Two incipits are given for the Gloria in excelsis Deo; either one may be used, as both serve as sources of thematic material for this movement.
Shadow and light: more harmonic in texture and festive in spirit, theKyrie of the Mass for All Saints by composer Hayes Biggs releases shadows transformed into tendrils of light by the arabesque of the vocal line. The Sanctus is lyrical and passionate, with a very beautifulBenedictus, and the monody of the Agnus Dei creates a climate of peace. Contrapuntal procedures are used to their utmost expressive effect. The Mass for All Saints is a work of a melodist of talent in the manner of Puccini, or better yet, Respighi.
Phenomenal: the chorus of the North German Radio (Hamburg) showed on Sunday evening, with a purely a cappella program, what brilliant accomplishments the human voice is capable of. No wonder that it was selected to perform the two works of the [5th International Competition in Composition of Sacred Music in Fribourg] which received prizes—Paolo Rimaldi: Missa Jesu Redemptor (Italy) and Hayes Biggs:Mass for All Saints (U.S.A). Both works are written for mixed chorus a cappella… The second, which is more vital and accessible, received the prize mainly because of the solid knowledge of the human voice on which it is built and its melodic expressiveness.
The Mass for All Saints was written for and dedicated to David Hurd and his choir at All Saints Church, NYC, where Mr. Biggs has been a chorister since 1985. Requiring only eleven minutes, its scope is ideal for liturgical use, and I would compare its complexities to the Poulenc mass. Mr. Biggs has wisely avoided questions of Rite I/II by maintaining the Greek and Latin texts; beyond that, his text setting is so deft, that I cannot imagine this mass in English. It is easily my favorite of the four works [of his] considered, and of those four, I suspect that Biggs’ experience as a choral singer is more readily manifested here in the expressiveness of the individual lines. I am particularly moved by the supple vitality of the Sanctus and the smoky beauty of the Agnus, but (like Garrison Keillor, explaining why audiences in Lake Wobegon clap at unexpected places), I like all the movements.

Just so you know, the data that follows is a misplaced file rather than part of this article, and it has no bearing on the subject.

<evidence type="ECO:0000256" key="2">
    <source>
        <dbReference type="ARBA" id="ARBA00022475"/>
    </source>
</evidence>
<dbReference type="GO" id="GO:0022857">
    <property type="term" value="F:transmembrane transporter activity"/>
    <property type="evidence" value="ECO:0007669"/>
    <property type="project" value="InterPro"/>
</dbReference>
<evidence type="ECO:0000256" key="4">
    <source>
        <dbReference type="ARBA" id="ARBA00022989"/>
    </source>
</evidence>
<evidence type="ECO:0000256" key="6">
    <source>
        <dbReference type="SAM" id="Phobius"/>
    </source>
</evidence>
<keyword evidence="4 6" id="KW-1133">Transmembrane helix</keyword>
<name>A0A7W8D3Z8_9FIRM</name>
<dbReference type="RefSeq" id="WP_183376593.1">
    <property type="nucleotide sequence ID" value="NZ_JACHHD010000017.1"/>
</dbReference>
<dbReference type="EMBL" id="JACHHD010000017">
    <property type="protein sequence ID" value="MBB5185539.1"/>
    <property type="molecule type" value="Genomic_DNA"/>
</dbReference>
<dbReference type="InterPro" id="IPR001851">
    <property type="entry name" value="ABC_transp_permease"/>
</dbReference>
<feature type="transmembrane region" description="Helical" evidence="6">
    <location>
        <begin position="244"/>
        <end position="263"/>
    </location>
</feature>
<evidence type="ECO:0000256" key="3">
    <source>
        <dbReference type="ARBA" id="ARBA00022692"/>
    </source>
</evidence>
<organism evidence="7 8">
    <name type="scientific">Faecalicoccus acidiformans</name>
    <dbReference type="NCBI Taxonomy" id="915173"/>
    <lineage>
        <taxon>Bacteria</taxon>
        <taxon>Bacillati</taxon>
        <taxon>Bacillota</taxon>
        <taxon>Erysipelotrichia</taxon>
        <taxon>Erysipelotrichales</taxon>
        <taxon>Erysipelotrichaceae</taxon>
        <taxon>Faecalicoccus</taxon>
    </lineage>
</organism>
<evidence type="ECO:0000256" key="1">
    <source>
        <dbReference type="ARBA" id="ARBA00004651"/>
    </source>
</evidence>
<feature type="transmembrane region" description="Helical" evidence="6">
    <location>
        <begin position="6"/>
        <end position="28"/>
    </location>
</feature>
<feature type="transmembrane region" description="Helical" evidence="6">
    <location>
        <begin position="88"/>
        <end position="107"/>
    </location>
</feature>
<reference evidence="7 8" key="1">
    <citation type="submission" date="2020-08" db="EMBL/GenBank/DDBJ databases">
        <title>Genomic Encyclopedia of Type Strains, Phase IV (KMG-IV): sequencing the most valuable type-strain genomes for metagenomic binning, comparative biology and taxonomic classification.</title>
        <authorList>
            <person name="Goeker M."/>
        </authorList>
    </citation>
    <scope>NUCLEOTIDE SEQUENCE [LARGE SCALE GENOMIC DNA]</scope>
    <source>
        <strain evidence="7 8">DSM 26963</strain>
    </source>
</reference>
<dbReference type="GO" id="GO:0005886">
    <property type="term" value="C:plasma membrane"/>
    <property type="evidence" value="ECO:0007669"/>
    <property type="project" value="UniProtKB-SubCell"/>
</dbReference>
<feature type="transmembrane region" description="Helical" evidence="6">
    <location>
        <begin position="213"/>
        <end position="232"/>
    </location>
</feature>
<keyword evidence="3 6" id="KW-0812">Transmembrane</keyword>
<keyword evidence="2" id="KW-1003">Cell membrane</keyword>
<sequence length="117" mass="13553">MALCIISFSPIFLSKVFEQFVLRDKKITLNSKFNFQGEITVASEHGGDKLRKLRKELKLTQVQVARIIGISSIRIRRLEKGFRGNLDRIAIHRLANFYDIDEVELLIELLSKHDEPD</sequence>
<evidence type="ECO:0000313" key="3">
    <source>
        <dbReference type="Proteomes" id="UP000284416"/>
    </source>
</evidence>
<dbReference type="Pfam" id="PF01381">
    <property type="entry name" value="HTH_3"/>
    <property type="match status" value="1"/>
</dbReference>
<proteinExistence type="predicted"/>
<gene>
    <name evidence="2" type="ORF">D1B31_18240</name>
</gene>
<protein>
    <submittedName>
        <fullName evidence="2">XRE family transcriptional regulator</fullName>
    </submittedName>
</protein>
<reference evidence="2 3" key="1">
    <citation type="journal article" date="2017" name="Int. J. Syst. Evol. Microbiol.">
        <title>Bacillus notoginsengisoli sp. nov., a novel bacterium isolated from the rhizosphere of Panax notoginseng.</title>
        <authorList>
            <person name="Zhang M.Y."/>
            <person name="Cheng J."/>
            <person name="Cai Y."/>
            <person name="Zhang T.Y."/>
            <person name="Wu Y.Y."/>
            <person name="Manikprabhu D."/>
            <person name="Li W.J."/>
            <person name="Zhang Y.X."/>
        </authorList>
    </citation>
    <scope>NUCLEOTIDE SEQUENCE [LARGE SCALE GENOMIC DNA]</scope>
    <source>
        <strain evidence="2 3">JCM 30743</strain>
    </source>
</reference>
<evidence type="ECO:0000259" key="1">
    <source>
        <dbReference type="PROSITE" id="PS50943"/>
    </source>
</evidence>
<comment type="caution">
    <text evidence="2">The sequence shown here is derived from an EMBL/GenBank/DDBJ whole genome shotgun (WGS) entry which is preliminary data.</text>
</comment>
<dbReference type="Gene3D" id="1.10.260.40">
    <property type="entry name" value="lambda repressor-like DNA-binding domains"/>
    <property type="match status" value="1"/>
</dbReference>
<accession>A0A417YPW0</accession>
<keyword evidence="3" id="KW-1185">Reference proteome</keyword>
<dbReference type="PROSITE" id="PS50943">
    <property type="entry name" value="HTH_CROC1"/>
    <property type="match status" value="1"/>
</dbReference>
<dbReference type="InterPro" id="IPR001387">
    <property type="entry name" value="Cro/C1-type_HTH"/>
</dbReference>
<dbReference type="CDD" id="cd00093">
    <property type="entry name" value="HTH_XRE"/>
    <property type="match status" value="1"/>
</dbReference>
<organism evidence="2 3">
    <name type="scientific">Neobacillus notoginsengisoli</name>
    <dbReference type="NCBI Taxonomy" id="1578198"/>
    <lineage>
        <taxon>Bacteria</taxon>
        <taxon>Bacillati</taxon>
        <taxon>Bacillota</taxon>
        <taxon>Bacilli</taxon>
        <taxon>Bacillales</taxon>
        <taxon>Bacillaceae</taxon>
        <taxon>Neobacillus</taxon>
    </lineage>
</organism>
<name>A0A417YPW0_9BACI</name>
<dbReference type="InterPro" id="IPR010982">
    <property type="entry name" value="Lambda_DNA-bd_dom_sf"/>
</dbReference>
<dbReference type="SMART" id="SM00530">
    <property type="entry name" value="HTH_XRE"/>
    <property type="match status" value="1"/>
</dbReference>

This sophisticated Latin mass does not have a Credo movement. The mass was a prize winner in an international composition contest held in Switzerland; its composer points out that his weekly performance of great choral chants at a New York church has greatly influenced his approach to composing. The melismatic contrapuntal lines which weave their way through the movements have a chant character even though they are very chromatic and create dissonant modern harmonies. The music is very sensitive, rhythmically active, and uses full voice ranges with divisi. This will require an advanced choir.
In 1993, Hayes Biggs was awarded a second prize in the Fifth International Competition in Composition of Sacred Music at the Fribourg Festival of Sacred Music in Fribourg, Switzerland, for his Mass for All Saints. The work is structured as a missa brevis, with a performance time of approximately ten minutes. The Kyrie begins with a one-measure transparent soprano solo immediately followed by tuttiwomen in unison. The men enter and begin to broaden the texture. Two incipits are given for the Gloria; both serve as sources of thematic material, so either may be used. Mixed meter pervades the movement, providing an intense forward motion with interesting rhythmic stress. The Gloria could be performed apart from the rest of the mass. TheAgnus Dei closes the work with a haunting unison, recalling the opening statement of Britten’s Rejoice in the Lamb. The texture becomes more open, with a relaxed melodic and rhythmic flow. A tranquil Dona nobis pacem closes on a diminished fifth. The Mass for All Saints could be an exciting challenge for those choirs skilled in precise intonation and rhythmic agility. Biggs writes with knowledge of and respect for the expressive capabilities of the human voice.